AI Alignment at MIRI


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Reality-Revealing and Reality-Masking Puzzles

Having a go at pointing at "reality-masking" puzzles:

There was the example of discovering how to cue your students into signalling they understand the content. I think this is about engaging with a reality-masking puzzle that might show up as "how can I avoid my students probing at my flaws while teaching" or "how can I have my students recommend me as a good tutor" or etc.

It's a puzzle in the sense that it's an aspect of reality you're grappling with. It's reality-masking in that the pressure was away from building true/accurate maps.

Having a go at the analogous thing for "disabling part of the epistemic immune system": the cluster of things we're calling an "epistemic immune system" is part of reality and in fact important for people's stability and thinking, but part of the puzzle of "trying to have people be able to think/be agenty/etc" has tended to have us ignore that part of things.

Rather than, say, instinctively trusting that the "immune response" is telling us something important about reality and the person's way of thinking/grounding, one might be looking to avoid or disable the response. This feels reality-masking; like not engaging with the data that's there in a way that moves toward greater understanding and grounding.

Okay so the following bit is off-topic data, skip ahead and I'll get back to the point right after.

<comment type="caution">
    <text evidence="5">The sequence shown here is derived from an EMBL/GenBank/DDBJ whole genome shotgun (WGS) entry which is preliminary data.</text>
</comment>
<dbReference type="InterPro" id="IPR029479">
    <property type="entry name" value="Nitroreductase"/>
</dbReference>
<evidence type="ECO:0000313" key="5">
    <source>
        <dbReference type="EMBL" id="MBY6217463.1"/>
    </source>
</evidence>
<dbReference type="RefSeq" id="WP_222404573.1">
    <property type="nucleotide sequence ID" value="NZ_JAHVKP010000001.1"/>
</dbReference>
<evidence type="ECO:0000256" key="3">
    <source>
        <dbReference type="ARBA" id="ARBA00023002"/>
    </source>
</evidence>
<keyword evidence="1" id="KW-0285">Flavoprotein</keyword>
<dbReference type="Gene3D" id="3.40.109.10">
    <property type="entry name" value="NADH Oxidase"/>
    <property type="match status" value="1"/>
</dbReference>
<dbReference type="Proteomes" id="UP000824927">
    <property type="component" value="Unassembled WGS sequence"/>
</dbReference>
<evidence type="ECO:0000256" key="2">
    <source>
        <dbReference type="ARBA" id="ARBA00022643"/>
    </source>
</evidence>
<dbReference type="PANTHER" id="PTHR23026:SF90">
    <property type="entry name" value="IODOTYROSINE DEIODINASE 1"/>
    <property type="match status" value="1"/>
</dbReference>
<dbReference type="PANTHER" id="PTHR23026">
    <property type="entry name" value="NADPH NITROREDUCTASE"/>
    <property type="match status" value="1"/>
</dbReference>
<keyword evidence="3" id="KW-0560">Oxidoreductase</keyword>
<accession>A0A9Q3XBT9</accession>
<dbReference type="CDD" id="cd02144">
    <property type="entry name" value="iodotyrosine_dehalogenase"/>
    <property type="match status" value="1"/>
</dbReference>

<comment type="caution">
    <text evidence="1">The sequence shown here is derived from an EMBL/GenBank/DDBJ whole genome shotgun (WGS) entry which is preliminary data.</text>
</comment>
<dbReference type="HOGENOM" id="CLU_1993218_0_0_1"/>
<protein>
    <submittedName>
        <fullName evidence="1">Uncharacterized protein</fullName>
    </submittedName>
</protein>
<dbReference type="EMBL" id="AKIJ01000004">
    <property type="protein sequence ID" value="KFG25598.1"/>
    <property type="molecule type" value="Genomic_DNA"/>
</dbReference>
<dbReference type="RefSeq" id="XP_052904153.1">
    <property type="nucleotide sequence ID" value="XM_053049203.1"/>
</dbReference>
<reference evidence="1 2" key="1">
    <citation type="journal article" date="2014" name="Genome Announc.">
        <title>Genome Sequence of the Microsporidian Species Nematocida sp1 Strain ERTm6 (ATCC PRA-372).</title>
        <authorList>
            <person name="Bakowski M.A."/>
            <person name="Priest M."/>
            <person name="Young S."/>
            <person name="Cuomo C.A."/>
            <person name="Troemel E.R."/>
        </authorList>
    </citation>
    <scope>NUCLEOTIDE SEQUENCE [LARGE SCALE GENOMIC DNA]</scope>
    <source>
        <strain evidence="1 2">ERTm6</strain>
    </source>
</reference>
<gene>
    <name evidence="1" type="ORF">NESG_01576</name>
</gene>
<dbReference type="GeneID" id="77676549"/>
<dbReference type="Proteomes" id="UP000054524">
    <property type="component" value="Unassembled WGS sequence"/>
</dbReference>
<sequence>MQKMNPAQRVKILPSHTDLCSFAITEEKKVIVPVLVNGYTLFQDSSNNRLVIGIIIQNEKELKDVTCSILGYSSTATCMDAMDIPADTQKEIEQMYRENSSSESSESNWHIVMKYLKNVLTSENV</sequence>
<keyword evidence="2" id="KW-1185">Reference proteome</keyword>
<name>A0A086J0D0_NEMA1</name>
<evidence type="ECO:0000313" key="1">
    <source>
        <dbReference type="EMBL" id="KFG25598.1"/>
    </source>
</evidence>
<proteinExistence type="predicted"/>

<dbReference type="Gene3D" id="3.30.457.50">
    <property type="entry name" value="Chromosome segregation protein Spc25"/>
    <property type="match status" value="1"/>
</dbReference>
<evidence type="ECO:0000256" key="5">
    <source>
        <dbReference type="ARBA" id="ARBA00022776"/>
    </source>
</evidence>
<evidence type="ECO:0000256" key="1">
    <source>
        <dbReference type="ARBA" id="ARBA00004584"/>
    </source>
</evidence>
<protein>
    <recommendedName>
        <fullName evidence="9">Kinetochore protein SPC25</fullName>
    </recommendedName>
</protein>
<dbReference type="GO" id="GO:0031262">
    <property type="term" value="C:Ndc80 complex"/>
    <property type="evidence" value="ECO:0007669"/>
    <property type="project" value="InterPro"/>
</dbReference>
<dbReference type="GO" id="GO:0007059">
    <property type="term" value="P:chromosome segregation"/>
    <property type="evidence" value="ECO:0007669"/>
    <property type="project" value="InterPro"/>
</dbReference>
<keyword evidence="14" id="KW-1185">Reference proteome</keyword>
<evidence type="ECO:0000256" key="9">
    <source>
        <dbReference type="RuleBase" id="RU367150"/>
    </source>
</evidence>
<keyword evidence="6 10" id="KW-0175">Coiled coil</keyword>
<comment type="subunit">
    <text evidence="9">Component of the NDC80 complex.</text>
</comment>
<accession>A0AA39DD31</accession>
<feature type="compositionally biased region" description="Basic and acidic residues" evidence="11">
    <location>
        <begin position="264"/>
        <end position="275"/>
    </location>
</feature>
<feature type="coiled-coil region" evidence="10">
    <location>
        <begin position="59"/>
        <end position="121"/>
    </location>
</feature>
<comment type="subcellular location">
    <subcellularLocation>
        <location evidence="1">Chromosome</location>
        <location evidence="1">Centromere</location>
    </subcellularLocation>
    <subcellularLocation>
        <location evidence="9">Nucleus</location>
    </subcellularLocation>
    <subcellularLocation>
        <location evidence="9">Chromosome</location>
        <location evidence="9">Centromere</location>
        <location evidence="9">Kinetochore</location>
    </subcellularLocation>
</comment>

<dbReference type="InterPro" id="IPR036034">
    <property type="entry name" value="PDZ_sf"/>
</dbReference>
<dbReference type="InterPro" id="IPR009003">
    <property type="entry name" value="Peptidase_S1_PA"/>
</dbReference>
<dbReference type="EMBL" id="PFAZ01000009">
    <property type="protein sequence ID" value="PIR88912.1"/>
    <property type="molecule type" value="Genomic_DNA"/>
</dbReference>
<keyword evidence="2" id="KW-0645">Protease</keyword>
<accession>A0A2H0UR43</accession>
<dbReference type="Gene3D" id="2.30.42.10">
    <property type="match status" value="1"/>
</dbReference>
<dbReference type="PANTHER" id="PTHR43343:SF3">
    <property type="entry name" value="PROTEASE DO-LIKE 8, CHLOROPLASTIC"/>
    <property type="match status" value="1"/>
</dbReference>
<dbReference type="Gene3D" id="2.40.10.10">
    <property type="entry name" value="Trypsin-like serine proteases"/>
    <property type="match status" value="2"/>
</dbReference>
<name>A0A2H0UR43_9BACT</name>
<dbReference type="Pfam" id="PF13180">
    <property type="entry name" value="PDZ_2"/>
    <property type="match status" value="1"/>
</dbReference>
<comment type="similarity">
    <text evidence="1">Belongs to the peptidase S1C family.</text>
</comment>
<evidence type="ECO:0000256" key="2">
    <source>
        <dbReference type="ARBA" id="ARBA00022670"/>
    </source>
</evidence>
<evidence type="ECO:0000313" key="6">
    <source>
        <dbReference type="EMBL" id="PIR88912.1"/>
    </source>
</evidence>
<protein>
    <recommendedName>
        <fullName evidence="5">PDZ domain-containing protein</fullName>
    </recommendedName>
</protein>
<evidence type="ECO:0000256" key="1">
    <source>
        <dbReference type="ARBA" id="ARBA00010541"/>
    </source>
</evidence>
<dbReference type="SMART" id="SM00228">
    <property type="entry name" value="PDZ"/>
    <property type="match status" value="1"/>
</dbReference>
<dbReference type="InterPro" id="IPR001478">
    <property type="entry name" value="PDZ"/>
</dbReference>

AI Alignment Open Thread August 2019

It wasn't meant as a reply to a particular thing - mainly I'm flagging this as an AI-risk analogy I like.

On that theme, one thing "we don't know if the nukes will ignite the atmosphere" has in common with AI-risk is that the risk is from reaching new configurations (e.g. temperatures of the sort you get out of a nuclear bomb inside the Earth's atmosphere) that we don't have experience with. Which is an entirely different question than "what happens with the nukes after we don't ignite the atmosphere in a test explosion".

I like thinking about coordination from this viewpoint.

AI Alignment Open Thread August 2019

There is a nuclear analog for accident risk. A quote from Richard Hamming:

Shortly before the first field test (you realize that no small scale experiment can be done—either you have a critical mass or you do not), a man asked me to check some arithmetic he had done, and I agreed, thinking to fob it off on some subordinate. When I asked what it was, he said, "It is the probability that the test bomb will ignite the whole atmosphere." I decided I would check it myself! The next day when he came for the answers I remarked to him, "The arithmetic was apparently correct but I do not know about the formulas for the capture cross sections for oxygen and nitrogen—after all, there could be no experiments at the needed energy levels." He replied, like a physicist talking to a mathematician, that he wanted me to check the arithmetic not the physics, and left. I said to myself, "What have you done, Hamming, you are involved in risking all of life that is known in the Universe, and you do not know much of an essential part?" I was pacing up and down the corridor when a friend asked me what was bothering me. I told him. His reply was, "Never mind, Hamming, no one will ever blame you."